Take a Class You’re Interested In

Have a hobby or interest you’ve never really explored? Take a class! There are many night classes or weekend sessions for all kinds of different interests. Exploring your hobbies is an excellent way to get out of your comfort zone and shake things up. If you haven’t heard of Meetup, check them out too.

Get Out of Town

A change of scenery is always a good idea. For just an evening or maybe for a weekend, take a trip to somewhere new. It could be a place you’ve always wanted to visit, or somewhere that looks interesting. A spontaneous trip gets you out of your natural habitat.

Change Your Surroundings

Where do you usually work? Can you switch desks at your workplace? Rather than spend the evening at your home office, go to a coffee shop and hang out. Changing your surroundings can have a huge impact on how you feel and how you approach your work.

Listen to different music.

We all have favorite artists and genres of music. One of the ways to get you feeling and thinking differently is to change up what you’re listening to. Music has a profound impact on your mind and your thinking. Different types of music help and change how we think. If you’re feeling stuck, music could be an answer. 

If you’re stuck in a rut and not sure how to get out, try changing things up and doing something new. A fresh prospective will always help.

Increase Your Sales Success

Increase Your Sales Success

Salespeople spend so much time working out the perfect pitch for the perfect person. They can recite endless facts on command. They’ve got statistics and testimonials to back up everything we say.


The thing is, what you say isn’t going to be the only determining factor in your success. As a matter of fact what you don’t say may be equally important. That’s because while you’re not talking, you are listening. A salesperson who listens to his or her customers generally has an easier time making sales, which in turn lead to increased earnings and more job satisfaction.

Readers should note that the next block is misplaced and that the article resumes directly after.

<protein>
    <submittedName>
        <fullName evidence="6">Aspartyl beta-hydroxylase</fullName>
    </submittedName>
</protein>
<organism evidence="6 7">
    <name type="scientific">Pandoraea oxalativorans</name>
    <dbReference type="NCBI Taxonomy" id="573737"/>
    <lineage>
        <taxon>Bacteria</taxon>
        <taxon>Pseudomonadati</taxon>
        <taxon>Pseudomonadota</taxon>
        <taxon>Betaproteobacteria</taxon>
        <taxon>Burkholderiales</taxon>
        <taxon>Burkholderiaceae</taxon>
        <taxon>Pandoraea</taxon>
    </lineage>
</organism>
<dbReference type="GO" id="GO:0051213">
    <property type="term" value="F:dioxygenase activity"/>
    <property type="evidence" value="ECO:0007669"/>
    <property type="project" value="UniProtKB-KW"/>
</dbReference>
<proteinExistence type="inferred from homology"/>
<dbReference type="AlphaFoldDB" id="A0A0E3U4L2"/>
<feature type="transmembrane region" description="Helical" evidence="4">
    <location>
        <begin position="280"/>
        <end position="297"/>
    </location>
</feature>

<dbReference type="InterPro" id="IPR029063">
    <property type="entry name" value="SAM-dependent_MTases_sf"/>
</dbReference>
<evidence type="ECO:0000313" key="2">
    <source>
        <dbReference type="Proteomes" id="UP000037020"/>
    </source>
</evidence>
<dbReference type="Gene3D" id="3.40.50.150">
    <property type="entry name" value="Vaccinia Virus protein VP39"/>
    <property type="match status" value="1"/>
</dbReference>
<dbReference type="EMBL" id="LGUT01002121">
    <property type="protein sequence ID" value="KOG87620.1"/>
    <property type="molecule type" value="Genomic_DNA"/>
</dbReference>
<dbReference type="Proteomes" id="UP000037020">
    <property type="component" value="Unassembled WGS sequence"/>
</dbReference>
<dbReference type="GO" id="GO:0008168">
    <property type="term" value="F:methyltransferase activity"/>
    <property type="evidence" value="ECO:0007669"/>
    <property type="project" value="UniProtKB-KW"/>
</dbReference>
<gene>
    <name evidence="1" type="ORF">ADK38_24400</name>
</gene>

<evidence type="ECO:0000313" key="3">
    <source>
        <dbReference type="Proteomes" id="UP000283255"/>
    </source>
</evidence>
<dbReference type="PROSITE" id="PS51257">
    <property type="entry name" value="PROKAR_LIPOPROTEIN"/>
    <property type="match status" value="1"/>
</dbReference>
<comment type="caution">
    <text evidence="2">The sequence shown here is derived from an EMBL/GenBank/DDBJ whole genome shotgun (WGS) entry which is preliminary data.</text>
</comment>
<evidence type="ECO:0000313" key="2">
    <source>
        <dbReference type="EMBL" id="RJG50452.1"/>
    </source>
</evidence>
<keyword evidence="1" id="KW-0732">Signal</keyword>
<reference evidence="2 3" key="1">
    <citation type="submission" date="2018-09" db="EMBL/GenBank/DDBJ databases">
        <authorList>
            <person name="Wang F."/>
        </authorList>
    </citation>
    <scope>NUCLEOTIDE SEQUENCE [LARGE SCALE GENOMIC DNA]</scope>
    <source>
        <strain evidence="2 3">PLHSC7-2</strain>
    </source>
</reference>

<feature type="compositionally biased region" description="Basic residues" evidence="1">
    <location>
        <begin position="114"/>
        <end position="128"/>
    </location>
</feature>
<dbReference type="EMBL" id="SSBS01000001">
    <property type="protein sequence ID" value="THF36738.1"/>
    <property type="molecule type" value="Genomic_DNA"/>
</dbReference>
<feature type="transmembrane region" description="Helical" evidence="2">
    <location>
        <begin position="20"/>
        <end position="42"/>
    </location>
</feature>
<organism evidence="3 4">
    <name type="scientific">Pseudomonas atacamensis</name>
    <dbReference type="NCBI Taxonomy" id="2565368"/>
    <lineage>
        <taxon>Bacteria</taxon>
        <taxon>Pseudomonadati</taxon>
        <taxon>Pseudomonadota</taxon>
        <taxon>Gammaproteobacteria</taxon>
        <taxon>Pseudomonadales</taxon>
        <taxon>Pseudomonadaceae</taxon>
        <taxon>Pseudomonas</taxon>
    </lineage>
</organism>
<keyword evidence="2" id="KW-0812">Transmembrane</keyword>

Listen before speaking

Did you know that a great percentage of top sales people are introverts? That’s because introverts are naturally more centred on the other person rather than themselves. They prefer to listen than speak.  Rather than dominating the conversation, they dominate the listening.


Help your customers feel secure

When they’re being listened to, customers feel comfortable and secure in your presence. They don’t feel pressured. Because of that, when you do speak they in turn listen to what you’re saying and are more apt to buy.


Clarify and paraphrase

It’s important the person in front of you knows they’re being listened to. Paraphrase what they say in your own words and that will encourage them to go deeper.


Slow down your own conversation

When it is your turn to speak don’t whip through the conversation. That can stress people out. You don’t need to go slowly, but you should take your time and pause to give them time to ask questions or clarify what you’re saying.


Check out this article from allbusienss.com to see how you rate as an effective listener.

Find the Best Job for Your Personality

Find the Best Job for Your Personality

Finding the Best Job for Your Personality

If you’re trying to figure out what you want to do with your life, start by figuring out what makes you tick. Knowing your personality is a great way to find jobs and industries that will suit you best. But how do you dissect your personality? 


Personality Tests